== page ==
My art world has been a bit hectic lately as I attempt to get some new pieces ready for the Clackamas Arts Alliance’s Artist Exhibit Program. My most recent piece is the second in what should be a three-work series if the colored pencil gods treat me right. The first in the series was “Yellow Car” (which you’ll remember was the blue ribbon winner at the county fair, yeehaw!). This second in the vintage car series is called “Red Car” (sorry, I’m not very clever with naming my art).
A Frustrating Start
I normally work on bristol paper because its surface has a nice smooth feel that still allows me put down loads of layers of color and lets me work in all that detail I obsess over in my drawings (I’ll occasionally use heavy weight drawing paper if I need a bit of texture). I’d been using (and loving) Blick’s Smooth Bristol, but the pad was getting low so I thought I’d give the pad of Canson Bristol I had on hand a try.
Frustration set in rather quickly.
The paper wouldn’t take very many layers making it hard to build up the depth of color I needed, especially in the darker areas of the image…and there were a lot of dark areas. Dark isn’t easy to do, it takes layer upon layer of different colors to give a rich dark appearance, and this paper just wasn’t letting me do it. Then, when I went to blend the colors, the paper nearly tore through. ARGHHH!!!
Let’s just say “Red Car” tested my colored pencil skills in new ways.
Why not just start over? That would be the logical thing to do, right? To start over with the paper I prefer? Well, I’m stubborn and I’d put in a fair amount of time on the line drawing for the piece. I’d already invested about 3 hours into the piece at this point so I was not about to be thwarted by some damn fussy paper!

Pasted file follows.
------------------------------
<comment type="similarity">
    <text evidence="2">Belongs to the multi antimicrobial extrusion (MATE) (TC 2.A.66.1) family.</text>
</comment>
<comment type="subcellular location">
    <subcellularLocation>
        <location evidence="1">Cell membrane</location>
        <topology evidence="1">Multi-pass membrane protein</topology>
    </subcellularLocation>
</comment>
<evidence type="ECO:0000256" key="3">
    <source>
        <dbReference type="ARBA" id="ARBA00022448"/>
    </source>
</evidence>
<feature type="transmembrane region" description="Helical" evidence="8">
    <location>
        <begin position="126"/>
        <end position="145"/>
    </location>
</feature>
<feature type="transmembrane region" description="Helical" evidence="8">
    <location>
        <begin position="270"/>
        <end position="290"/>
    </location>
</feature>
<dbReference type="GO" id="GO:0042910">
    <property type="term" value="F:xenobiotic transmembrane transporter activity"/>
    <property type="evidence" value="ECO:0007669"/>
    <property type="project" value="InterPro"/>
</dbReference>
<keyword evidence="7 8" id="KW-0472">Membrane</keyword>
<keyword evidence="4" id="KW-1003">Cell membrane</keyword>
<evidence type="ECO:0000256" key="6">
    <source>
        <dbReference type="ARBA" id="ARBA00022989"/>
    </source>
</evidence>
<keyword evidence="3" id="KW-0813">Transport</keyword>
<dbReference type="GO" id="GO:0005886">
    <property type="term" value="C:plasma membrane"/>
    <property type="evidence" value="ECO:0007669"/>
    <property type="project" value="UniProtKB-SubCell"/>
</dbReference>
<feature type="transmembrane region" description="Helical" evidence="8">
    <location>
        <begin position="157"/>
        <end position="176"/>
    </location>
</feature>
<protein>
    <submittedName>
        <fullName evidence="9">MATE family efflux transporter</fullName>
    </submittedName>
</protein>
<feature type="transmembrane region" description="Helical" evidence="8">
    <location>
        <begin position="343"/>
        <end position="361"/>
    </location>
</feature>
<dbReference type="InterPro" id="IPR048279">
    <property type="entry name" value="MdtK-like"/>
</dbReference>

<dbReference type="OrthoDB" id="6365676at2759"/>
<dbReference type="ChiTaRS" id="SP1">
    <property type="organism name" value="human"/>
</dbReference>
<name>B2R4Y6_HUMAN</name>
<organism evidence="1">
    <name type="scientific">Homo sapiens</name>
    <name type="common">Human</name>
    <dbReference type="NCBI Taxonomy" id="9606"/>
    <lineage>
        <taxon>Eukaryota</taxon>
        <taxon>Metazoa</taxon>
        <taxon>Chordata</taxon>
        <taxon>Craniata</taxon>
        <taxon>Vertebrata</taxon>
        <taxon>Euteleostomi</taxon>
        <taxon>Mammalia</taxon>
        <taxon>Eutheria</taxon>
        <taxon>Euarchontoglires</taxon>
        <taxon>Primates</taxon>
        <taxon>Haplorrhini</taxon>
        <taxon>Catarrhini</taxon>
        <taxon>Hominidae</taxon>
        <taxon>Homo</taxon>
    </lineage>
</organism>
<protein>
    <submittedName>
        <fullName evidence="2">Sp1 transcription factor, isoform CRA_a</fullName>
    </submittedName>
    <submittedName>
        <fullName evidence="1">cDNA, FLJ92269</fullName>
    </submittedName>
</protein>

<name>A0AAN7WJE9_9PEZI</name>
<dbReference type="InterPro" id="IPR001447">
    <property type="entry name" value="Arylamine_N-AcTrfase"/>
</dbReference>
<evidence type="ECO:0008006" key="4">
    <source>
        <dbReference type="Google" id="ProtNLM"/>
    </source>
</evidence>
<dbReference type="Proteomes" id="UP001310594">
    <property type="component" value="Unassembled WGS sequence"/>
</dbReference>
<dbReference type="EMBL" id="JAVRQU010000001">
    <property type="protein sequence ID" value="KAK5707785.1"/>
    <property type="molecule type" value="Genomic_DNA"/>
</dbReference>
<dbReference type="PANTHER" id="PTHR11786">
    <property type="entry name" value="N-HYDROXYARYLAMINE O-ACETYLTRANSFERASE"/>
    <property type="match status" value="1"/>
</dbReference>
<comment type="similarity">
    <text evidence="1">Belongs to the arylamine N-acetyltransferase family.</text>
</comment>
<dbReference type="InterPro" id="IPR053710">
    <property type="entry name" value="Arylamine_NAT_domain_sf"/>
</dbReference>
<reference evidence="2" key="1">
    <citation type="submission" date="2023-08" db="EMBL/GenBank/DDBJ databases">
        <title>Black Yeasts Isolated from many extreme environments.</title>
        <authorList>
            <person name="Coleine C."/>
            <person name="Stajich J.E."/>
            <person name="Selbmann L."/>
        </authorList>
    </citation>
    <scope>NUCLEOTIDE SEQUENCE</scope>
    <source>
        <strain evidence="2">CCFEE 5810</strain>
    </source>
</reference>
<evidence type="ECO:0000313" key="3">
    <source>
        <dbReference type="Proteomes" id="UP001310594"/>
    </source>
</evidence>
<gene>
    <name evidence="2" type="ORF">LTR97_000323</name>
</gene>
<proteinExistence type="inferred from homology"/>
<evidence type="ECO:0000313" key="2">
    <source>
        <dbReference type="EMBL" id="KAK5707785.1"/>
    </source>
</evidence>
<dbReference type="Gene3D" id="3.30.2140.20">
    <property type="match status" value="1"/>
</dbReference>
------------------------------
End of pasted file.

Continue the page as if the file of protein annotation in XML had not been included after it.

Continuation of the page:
I did eventually get used to working with the paper. I figured out how to build up the layers and how to blend them without killing the paper and, square by 2-inch square, the image starting taking shape.
More Challenges, aka “What Was I Thinking?”
Adding to the difficulties I had with the paper was the detail of this image (as with “Yellow Car,” the original photo was taken by Steve McIntyre). I don’t know much about cars and I’ve certainly never looked that closely at a wheel well of a classic car. Let me tell you, there was more than one occasion when I was tossing down my pencils and saying to myself, “What in the world am I looking at?”
Another challenge: the reflection in the chrome. “Yellow Car” shows plenty of reflective surfaces, but these reflections are kind of vague and were pretty easy to wing my way through (because, really, I’ve no idea what I’m doing half the time). The reflection in the hubcap of “Red Car” is pretty detailed…in fact, it shows the entire back end of another car! And again, there were plenty of shadows and dark ares to fill in. Seriously, what was I thinking when I thought this would be fun image to draw?
Still, I kept at working on one or two squares a day and slowly but surely I made it to that final square. YAY!!!!
A Bit of Touch Up
Because of my issues with the paper, the red of “Red Car” wasn’t as RED as I’d hoped it would be. However, once I scanned the completed piece into my computer and used a bit of iPhoto magic to warm up the reds, it turned out rather striking.
And Onto the Next In The Series
The third car in the series is, you guessed it, “Blue Car.” The very first couple of squares are entirely grill work. Very detailed grill work. Why do I do this to myself?